Democratic governor candidates express ideas, concerns on variety of topics (copy)

July 9, 2018

With the primary election less than a month away, locals had a chance to hear what six Democratic candidates for governor had to say at a forum Sunday at the Reedsburg CAL Center.

Democratic candidates Matt Flynn, Mike McCabe, Josh Pade, Paul Soglin, Kelda Roys and Kathleen Vinehout provided their views on a variety of topics including roads, public education and internet access.

Each candidate was given three minutes for introductory remarks, two minutes to answer each question and three minutes for a closing statement. Michael Crute of The Devil’s Advocate Radio served as moderator of the forum. Questions were submitted by the public through the Reedsburg Area Concerned Citizens facebook page and were narrowed down by the group to ask the candidates during the forum.

All candidates spoke out against FoxConn, expressing concerns about the environmental impact and pledged job growth of the $4 billion project and ways they would renegotiate the contract or stop the process altogether of bringing the Twaniese electronic manufacturer from coming to Racine County.

Candidate Mike McCabe said the deal is a representation of corporate welfare at its worst and the “wrong approach to building a study economy.” Vinehout said the money used for the project be used elsewhere for communities and there is uncertainly with the project.

“There’s nothing in the bill that could gives any promise of jobs, there’s nothing in the contract that gives any promise of jobs,” Vinehout said. “There’s no environmental impact statement so we don’t know what the impact is about this absolutely huge company.”

On the topic of roads, infrastructure and transportation candidates had answering ranging from re-indexing and increasing the gas tax as well as creating more of a plan to pay for proper upkeep. Others spoke against Gov. Scott Walker’s decision to turn down over $800 million in federal money for high-speed railroads.

Candidate Josh Pade said a 10 to 20 year plan, instead of to a plan during a two-year budget cycle or four year term, to create sustainable roads and structures for all communities around the state.

On the topic of agriculture Candidate Matt Flynn said more local control needs to be restored to communities and counties on the decision of allowing corporate farms. McCabe, who comes from a family farming background, said it “breaks his heart” to see the way agriculture has evolved to include massive scale farms rather than small, family owned ones and should include more protection for communities from possible environmental concerns.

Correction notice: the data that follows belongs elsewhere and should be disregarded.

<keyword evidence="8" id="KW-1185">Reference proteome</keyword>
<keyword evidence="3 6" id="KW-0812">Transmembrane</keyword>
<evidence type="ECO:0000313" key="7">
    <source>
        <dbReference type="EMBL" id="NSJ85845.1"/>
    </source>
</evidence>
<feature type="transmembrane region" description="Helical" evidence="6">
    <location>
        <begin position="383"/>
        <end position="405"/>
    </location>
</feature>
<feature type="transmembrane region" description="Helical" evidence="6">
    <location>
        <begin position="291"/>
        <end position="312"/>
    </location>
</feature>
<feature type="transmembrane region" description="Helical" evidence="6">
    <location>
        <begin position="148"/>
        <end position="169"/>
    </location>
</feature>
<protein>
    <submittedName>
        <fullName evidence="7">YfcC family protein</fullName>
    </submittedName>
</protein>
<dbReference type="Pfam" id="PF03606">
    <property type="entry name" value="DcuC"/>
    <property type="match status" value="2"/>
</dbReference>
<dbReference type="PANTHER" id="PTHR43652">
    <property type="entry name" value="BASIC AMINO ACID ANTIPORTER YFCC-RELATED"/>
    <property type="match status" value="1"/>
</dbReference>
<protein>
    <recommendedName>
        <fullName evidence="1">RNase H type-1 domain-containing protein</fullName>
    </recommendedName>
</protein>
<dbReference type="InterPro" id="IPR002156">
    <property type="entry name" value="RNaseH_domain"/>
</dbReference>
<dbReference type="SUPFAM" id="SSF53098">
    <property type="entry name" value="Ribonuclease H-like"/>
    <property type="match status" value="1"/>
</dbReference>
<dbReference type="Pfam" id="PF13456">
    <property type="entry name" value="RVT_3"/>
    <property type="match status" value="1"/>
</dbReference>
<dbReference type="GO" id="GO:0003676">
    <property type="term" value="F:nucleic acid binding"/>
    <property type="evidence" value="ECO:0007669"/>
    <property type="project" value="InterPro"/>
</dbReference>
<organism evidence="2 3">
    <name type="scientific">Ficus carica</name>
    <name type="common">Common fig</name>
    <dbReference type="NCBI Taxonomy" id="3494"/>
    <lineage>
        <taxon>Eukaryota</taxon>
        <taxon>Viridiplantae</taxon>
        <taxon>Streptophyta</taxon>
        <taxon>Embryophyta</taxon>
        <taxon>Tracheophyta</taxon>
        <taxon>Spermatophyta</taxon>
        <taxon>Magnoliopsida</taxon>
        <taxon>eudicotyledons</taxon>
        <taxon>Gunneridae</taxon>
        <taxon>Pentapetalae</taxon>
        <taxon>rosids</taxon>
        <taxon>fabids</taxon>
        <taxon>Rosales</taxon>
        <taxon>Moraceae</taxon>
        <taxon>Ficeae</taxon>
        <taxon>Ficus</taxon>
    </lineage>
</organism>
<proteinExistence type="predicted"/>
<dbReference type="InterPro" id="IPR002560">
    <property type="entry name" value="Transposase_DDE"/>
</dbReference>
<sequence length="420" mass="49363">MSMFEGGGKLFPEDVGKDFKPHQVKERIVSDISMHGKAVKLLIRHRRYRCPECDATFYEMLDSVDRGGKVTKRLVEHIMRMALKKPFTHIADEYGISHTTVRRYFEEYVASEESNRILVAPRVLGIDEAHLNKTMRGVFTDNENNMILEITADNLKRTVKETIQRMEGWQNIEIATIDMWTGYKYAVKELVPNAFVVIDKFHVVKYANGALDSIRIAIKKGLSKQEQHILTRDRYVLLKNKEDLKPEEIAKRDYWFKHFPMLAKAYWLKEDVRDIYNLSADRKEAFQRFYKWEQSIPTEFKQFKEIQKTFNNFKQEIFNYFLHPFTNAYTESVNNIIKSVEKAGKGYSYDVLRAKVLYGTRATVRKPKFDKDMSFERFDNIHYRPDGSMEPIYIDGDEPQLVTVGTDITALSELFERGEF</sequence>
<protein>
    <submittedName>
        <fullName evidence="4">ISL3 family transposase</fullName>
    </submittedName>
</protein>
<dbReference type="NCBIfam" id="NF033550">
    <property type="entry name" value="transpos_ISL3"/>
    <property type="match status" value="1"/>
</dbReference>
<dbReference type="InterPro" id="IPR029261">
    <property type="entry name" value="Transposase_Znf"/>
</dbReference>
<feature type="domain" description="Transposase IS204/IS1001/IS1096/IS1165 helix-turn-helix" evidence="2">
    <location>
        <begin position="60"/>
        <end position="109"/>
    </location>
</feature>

“We have to protect the neighbors of these operations,” McCabe said. “We have to commit ourselves to a model of agriculture that is sustainable for the land, the air, the water, for the animals and for the people of our state.”

When the topic switched to public education with budget cuts to K-12 schools, expansion of private voucher schools and the cost of college and technical schools, Soglin said creating more of a quality education for students is critical. The mayor of Madison said Walker has had a “string of lies over his political career” when it comes to education funding and not understanding the importance of a quality education for students.

Pade said he is not for expanding the voucher school system, adding vouchers do not work should be phased out.

“We need a governor who is actually focused on education,” Pade said. “We can’t have another election where Scott Walker defines the issues. We need to define them. We can define them on education and that means 100 percent funding our education system.”

The event was hosted Reedsburg Area Concerned Citizens and sponsored by the Progressive Caucus of the Democratic Party of Wisconsin, Our Wisconsin Revolution of Sauk County and the Democratic Party of Sauk County. Reedsburg Area Concerned Citizens Chairperson Judy Brey said the reason to host the forum is to bring to candidates to Reedsburg to give the public a chance to make an “informed choice” in the August 14 primary election.

“It’s to bring these candidates to our home so people can easily get here and hear what they have to say,” Brey said.